We get back to the induction. The first technique involves me watching him and copying his actions. He moves his finger up and down his face and does a strange twitchy thing with his eye which makes me think he might be a David Icke style lizard. I make a mental note to look out for any shapeshifting. I have trouble replicating his eye movements, but I make a good go of spasming. Some breathing exercises, and then, “you’re stepping into a luxury elevator … going down … 4th floor… 1st floor… you feel your muscles start to relax.” Next he lifts my arm and lets it plop onto my thigh. He does it again. This is the signal for me to enter a deep state of relaxation. And I do, a little bit. Sort of. Right before I get my mind blown.

“Now, I’m going to let you in on a little secret.” he announces boldly, while I still have my eyes shut, apparently in a trance. “There’s no such thing as the number four. Once you come out of this state, you will simply have no recollection of that number.”

He asks me to open my eyes again. He’s holding up his hand. “As I put my fingers up, I want you tell me how many there are”.

“1, 2, 3…” I pause for a moment, wondering how hypnotised I am. “5?” I say sheepishly.

“Are you sure?”

“Well, no, not really. There is a number 4. I don’t think that one worked…”

We try some more inducing. After Vince has been talking for a few minutes, describing some peaceful paradise, I hear him get up and cross the room. A door creaks. Maybe he’s going to play a cool prank and get his twin brother in. A steady tinkling indicates this is not the case. I tentatively open an eye, as I do so the door of the toilet on the opposite side of the room swings open and I meet his eyes in the mirrored wall. His eyes widen and we have a brief moment of contact before I squeeze mine closed again. There is a hurried zipping and he quickly returns to the chair. I hope that I can act bleary enough we can both pretend I was too hypnotised to notice anything.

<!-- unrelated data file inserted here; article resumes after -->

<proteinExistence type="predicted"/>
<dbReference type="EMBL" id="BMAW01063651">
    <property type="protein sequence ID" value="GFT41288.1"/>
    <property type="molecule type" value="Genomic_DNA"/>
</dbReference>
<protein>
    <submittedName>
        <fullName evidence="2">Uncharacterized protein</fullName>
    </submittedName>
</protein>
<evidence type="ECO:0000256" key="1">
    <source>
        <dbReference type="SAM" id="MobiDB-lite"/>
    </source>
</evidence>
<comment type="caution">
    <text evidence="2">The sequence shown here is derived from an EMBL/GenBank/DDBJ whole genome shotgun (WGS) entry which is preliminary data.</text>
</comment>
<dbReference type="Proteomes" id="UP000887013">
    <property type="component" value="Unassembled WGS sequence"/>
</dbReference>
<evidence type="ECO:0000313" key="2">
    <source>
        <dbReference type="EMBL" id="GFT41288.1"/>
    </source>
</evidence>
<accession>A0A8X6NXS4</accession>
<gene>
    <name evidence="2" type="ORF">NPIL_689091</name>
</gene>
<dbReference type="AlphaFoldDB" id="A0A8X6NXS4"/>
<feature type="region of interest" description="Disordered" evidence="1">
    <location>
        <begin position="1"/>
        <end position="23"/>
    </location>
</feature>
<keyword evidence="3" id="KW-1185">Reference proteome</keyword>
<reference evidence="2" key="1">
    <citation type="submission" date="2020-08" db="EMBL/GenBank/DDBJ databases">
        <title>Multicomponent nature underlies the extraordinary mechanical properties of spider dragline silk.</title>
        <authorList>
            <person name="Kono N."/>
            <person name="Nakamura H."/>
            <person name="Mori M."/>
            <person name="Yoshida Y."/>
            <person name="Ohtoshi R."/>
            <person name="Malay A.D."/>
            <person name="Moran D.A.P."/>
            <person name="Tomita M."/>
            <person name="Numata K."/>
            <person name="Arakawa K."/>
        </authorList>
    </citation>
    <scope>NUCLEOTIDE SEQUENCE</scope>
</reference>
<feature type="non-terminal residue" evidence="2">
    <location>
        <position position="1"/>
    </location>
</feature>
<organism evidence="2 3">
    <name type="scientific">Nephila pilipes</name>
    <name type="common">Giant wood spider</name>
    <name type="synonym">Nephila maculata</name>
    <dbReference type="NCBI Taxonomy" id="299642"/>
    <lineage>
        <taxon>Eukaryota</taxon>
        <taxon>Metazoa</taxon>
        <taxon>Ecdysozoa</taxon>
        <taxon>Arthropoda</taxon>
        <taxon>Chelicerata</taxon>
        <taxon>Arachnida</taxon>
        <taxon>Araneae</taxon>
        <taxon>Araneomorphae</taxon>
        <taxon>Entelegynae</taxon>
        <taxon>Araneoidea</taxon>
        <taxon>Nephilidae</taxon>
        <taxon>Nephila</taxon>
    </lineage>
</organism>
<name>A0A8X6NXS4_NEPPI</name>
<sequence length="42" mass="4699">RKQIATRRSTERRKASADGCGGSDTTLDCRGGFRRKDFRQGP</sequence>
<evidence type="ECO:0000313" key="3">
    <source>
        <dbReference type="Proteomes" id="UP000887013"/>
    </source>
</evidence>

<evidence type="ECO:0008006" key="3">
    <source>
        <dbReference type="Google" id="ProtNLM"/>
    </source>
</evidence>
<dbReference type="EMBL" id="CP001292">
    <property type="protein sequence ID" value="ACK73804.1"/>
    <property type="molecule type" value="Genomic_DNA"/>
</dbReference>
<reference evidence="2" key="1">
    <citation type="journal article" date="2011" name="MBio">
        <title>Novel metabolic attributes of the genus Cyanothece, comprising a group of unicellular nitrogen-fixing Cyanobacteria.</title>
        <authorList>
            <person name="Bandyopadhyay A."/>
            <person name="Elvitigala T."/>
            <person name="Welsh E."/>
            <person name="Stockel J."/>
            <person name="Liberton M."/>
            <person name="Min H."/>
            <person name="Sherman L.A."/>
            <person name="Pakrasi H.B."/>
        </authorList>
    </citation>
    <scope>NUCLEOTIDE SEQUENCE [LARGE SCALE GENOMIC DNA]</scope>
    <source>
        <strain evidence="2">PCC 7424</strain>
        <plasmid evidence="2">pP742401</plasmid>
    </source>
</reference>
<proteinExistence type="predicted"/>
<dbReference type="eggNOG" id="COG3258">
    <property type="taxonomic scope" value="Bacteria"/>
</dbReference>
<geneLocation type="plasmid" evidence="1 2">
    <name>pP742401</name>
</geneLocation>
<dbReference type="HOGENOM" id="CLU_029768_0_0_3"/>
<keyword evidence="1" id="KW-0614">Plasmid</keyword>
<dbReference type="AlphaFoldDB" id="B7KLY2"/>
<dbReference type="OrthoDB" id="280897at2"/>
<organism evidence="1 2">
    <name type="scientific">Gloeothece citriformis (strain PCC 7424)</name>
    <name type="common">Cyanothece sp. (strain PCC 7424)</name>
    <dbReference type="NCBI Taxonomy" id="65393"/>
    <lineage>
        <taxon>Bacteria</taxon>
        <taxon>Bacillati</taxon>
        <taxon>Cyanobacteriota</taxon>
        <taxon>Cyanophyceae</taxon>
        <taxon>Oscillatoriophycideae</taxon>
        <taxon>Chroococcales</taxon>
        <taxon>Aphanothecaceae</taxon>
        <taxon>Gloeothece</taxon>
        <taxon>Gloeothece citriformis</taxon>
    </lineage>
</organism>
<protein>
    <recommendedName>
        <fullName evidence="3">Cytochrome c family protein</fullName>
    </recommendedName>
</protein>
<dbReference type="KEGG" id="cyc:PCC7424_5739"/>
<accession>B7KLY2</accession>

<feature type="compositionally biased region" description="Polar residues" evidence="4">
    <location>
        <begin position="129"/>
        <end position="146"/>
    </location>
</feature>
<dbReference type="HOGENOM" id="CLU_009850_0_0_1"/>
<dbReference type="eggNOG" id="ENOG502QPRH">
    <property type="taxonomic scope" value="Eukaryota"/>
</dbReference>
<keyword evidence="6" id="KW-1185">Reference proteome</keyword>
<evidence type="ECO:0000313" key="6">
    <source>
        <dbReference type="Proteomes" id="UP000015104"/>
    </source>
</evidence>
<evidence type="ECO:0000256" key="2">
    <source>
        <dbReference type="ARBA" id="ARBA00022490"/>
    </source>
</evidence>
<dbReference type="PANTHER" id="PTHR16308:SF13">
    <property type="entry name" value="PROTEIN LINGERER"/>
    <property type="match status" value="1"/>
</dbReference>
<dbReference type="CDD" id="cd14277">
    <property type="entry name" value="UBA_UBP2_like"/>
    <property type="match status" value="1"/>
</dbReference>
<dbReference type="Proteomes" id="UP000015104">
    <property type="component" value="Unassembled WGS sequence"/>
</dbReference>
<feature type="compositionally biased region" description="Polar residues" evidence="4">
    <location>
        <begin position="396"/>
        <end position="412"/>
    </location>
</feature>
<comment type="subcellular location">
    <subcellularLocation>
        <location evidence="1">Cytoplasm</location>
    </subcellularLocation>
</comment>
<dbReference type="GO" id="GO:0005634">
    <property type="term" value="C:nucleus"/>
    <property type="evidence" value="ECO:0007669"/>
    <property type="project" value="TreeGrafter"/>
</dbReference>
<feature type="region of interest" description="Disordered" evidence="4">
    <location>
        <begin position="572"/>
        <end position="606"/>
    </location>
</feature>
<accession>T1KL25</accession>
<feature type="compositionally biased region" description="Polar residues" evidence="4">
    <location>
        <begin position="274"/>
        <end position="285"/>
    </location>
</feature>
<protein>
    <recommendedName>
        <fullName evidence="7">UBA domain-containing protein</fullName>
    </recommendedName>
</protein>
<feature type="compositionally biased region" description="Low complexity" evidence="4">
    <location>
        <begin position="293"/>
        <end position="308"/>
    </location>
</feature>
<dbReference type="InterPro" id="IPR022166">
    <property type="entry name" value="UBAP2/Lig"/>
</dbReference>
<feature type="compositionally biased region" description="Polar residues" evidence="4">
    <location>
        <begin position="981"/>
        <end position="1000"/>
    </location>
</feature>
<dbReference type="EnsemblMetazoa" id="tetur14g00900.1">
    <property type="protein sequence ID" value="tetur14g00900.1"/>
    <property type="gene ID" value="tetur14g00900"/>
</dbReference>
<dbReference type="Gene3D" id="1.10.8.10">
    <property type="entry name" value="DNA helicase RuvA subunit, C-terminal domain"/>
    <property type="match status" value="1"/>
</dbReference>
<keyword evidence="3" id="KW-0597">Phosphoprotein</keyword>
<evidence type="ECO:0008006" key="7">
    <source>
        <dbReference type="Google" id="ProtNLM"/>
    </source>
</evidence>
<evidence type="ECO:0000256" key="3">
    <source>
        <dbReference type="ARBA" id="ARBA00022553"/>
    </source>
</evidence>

“Ok Tom, I’m going to bring you out of the trance state now. When I get to zero, open your eyes again…”

“Wow, I was totally under there Vince! I didn’t know what was going on!” I say, convincingly. I think I can detect Vince quietly breath away his tension.

In spite of my enthusiasm, the first attempt at hypnosis hasn’t been particularly successful. Since I have such an impenetrable mind, I briefly consider trying to hypnotise Vince, the old turning the tables trick. But I figure he’s probably pretty wise to the signs by now. Instead I suggest moving things to the bed. The Travelodge sofa seems to have been designed by someone who had a contempt for people who enjoy sitting, and it’s hardly conducive to letting yourself go. Vince consents, so I lie down and stretch out. He brings his chair over to the side of the bed and starts a new induction. The imagery of this one is quite dark. He describes walking through a wood at night, towards a still lake. Nevertheless, I actually feel myself drifting off for a while. After I awake, he tells me I was under for half an hour. He claims this is something called the Esdaile state, an extremely deep trance where the subject is not responsive to any stimuli. I am skeptical and I express the thought that perhaps I just fell asleep. Vince says this is not possible.

I sit up on the bed and we have a few more minutes of lingering chit chat. Vince tells me that I’m the only person his hypnosis hasn’t worked upon. I feel some pride for my rigid mind, but also a tinge of shame for being different. I think this is how the X-men feel.

Overall, I enjoyed the experience. It was interesting to see how it all works up close. Sadly I didn’t really get to experience what it’s like being hypnotised. Still, I recommend it. Perhaps you’re not as intensely controlling as I am and will be able to relax in the company of a stranger in a cheap hotel room.

As the Travelodge doors gracefully slide open to permit my exit, I have to admit to feeling a little bit less on edge. On the way back through Euston station I buy a family size lasagna from M&S. While waiting for my tube, I wonder if he hypnotised me to do this.